The Netherlands will be under curfew from 9pm to 4.30am from Saturday until at least February 9, after a majority of MPs voted in favour of the plan, following a full day of debate.
Coalition party D66, a known opponent of the cabinet’s original proposal, drew up a motion supporting the 9pm start, which is half an hour later than the cabinet had suggested.
The motion was supported by the other three coalition parties plus the Socialist Party, Labour Party, GroenLinks and 50Plus. The two far right parties PVV and FvD, plus fundamentalist Christian and the pro-animal PvdD voted against.
MPs spent most of Thursday debating the caretaker cabinet’s decision to introduce the curfew in an effort to keep more virulent strains of coronavirus at bay.
Coronavirus in the Netherlands: what you need to know (January 22)
A further, 5,857 new infections were reported to the public health institute RIVM in the 24 hours to Thursday morning, a rise of 260 on Wednesday’s total, and further evidence that the current restrictions are not yet having sufficient impact.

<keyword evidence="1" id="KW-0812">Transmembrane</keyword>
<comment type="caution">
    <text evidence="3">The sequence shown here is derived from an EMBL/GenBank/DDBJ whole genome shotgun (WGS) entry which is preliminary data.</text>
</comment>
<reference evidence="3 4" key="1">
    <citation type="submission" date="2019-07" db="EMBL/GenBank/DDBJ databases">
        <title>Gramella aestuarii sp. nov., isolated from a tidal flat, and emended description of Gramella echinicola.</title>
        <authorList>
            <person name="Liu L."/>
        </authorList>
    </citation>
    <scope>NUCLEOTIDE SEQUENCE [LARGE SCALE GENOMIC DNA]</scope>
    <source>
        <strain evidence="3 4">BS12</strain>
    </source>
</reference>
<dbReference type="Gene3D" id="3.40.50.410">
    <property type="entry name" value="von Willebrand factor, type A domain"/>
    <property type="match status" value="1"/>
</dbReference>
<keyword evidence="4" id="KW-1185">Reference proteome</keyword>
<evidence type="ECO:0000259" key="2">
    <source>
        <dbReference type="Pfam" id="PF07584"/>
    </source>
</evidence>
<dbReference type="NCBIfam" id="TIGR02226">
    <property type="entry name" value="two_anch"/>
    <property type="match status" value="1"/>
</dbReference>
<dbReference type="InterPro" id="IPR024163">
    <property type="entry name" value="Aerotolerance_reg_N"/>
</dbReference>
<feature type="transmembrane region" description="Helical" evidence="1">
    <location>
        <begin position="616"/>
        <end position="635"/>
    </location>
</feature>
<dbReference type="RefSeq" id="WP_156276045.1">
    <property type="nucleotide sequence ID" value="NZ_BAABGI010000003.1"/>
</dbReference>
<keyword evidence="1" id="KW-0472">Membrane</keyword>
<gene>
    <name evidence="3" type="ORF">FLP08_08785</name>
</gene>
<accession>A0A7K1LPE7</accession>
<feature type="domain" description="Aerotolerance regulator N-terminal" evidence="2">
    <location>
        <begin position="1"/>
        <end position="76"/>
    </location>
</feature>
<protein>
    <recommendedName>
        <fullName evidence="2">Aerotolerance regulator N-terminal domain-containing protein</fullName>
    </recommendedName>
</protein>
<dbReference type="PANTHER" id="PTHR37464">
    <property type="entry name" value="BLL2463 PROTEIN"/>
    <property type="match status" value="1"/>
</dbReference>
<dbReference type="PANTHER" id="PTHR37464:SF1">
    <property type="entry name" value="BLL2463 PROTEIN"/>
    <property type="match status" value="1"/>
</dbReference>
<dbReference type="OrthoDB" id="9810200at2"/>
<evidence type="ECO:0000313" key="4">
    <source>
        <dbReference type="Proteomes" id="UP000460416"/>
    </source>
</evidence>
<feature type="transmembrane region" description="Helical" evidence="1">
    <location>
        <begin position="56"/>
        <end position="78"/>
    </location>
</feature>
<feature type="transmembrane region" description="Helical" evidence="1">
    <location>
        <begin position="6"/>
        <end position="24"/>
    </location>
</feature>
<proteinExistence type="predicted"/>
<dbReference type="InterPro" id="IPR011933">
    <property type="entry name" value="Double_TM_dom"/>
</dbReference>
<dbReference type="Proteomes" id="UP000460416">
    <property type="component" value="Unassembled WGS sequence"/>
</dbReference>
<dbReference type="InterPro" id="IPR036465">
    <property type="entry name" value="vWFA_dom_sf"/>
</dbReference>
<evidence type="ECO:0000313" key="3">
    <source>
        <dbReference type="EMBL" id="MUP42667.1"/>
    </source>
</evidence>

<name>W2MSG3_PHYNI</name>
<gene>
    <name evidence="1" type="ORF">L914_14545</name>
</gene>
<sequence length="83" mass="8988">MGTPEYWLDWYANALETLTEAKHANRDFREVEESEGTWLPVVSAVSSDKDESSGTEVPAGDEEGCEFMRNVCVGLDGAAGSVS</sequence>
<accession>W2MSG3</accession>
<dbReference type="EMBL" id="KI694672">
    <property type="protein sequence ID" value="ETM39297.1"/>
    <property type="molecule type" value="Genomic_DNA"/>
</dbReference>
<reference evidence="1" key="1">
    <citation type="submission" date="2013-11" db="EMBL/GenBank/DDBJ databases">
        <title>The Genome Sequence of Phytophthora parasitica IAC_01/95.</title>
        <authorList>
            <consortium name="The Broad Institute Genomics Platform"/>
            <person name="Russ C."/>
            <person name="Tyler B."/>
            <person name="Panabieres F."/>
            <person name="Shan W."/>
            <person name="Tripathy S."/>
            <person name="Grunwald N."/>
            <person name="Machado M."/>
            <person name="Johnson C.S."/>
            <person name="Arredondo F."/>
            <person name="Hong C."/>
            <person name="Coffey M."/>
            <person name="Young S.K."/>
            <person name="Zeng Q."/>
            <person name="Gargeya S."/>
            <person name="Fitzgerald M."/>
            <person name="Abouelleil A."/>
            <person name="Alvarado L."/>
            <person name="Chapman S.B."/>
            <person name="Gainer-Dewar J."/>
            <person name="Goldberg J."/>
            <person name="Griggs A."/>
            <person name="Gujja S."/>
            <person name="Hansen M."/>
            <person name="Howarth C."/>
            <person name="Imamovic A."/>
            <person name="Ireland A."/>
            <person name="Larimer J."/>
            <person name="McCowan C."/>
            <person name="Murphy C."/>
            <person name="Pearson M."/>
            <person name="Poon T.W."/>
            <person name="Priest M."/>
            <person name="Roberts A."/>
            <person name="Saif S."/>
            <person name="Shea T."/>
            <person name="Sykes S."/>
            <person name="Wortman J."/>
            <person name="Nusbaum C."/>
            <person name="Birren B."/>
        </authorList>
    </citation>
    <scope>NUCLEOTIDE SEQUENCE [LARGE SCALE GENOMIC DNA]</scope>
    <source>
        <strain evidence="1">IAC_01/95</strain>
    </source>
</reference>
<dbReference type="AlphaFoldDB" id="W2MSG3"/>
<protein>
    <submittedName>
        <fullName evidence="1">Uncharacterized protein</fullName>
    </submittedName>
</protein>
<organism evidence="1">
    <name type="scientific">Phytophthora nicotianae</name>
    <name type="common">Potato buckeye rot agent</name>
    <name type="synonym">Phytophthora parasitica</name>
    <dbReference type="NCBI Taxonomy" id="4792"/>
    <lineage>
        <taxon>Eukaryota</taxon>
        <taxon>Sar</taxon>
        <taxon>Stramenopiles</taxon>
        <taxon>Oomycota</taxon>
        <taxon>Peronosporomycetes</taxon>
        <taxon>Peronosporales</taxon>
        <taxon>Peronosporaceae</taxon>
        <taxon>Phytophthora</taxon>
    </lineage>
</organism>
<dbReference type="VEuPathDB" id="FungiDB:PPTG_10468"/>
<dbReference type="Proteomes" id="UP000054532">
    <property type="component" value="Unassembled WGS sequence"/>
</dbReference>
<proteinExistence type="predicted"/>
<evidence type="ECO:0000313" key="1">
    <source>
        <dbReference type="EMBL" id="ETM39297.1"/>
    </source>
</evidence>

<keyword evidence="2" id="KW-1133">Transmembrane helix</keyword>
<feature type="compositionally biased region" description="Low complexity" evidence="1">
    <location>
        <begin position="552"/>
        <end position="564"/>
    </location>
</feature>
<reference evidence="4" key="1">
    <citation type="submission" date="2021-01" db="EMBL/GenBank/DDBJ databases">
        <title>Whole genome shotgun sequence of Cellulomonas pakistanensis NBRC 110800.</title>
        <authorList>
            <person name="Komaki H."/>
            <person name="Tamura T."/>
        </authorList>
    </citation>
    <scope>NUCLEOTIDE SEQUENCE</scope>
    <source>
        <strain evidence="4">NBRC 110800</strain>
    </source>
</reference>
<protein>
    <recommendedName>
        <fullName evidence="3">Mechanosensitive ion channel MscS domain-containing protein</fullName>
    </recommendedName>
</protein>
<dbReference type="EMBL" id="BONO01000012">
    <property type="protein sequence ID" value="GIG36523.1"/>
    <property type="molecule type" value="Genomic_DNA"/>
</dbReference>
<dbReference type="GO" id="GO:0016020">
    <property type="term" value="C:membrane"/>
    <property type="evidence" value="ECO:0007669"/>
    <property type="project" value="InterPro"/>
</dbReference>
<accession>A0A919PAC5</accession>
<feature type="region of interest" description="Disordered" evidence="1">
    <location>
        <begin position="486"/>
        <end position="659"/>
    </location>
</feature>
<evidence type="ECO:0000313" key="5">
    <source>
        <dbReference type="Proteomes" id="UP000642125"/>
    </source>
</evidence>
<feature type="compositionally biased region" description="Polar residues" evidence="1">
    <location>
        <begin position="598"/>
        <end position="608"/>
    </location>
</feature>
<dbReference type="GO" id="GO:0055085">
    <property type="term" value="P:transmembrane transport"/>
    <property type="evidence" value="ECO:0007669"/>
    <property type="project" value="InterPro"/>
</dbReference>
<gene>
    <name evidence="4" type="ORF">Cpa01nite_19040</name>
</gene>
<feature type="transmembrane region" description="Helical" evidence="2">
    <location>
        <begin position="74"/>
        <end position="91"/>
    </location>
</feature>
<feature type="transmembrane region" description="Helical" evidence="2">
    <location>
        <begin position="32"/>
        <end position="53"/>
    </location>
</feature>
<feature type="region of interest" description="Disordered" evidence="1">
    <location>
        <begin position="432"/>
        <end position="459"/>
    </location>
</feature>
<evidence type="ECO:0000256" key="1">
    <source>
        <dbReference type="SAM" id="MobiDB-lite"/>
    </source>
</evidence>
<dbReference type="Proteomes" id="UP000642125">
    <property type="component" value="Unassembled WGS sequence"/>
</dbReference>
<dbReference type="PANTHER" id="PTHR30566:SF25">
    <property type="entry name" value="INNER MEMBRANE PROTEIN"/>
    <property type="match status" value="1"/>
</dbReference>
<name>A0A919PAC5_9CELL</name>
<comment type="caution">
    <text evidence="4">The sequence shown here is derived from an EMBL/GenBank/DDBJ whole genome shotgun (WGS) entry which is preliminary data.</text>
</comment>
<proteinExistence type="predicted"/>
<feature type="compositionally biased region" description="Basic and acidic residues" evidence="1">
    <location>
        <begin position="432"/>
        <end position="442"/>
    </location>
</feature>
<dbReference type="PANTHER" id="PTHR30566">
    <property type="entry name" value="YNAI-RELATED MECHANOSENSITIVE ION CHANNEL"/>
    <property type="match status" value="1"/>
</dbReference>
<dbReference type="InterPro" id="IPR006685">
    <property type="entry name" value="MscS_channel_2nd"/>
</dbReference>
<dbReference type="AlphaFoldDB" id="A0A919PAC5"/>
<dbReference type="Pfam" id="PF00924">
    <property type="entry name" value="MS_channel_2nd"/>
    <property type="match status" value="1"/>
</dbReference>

The introduction of a curfew is the best way to reduce the number of infections taking place at home, Rutte said. The only alternative, he said, was to advise everyone to stay indoors, which would be even more far reaching.
During the debate, a number of MPs raised concerns about the impact of a curfew on people who are already feeling more lonely and depressed because of the current restrictions.
Others said the government had failed to properly enforce the rules already in place and had not been quick enough off the mark with the vaccination programme.
MPs were also angry that ministers had not yet gotten tough on companies which were still forcing their staff to come to the office, even though a considerable proportion of infections are taking place at work.
Justice minister Ferd Grapperhaus told MPs the list of exceptions to the curfew had been deliberately kept as short as possible to ensure as many people as possible comply.
The fine for breaking the curfew without a valid reason will be €95, but people who forge an employers declaration stating they have to be out late will get a higher fine, and a criminal record, he said.
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